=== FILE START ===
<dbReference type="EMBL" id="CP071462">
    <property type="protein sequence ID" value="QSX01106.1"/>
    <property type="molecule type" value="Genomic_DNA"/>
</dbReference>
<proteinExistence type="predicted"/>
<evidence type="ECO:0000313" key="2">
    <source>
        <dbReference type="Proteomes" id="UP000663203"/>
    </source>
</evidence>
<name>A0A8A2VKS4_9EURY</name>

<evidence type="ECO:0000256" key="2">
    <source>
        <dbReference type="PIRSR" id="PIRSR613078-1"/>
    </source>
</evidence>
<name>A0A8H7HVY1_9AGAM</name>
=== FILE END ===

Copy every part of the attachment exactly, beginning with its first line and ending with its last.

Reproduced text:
<dbReference type="EMBL" id="CP071462">
    <property type="protein sequence ID" value="QSX01106.1"/>
    <property type="molecule type" value="Genomic_DNA"/>
</dbReference>
<proteinExistence type="predicted"/>
<evidence type="ECO:0000313" key="2">
    <source>
        <dbReference type="Proteomes" id="UP000663203"/>
    </source>
</evidence>
<name>A0A8A2VKS4_9EURY</name>

<evidence type="ECO:0000256" key="2">
    <source>
        <dbReference type="PIRSR" id="PIRSR613078-1"/>
    </source>
</evidence>
<name>A0A8H7HVY1_9AGAM</name>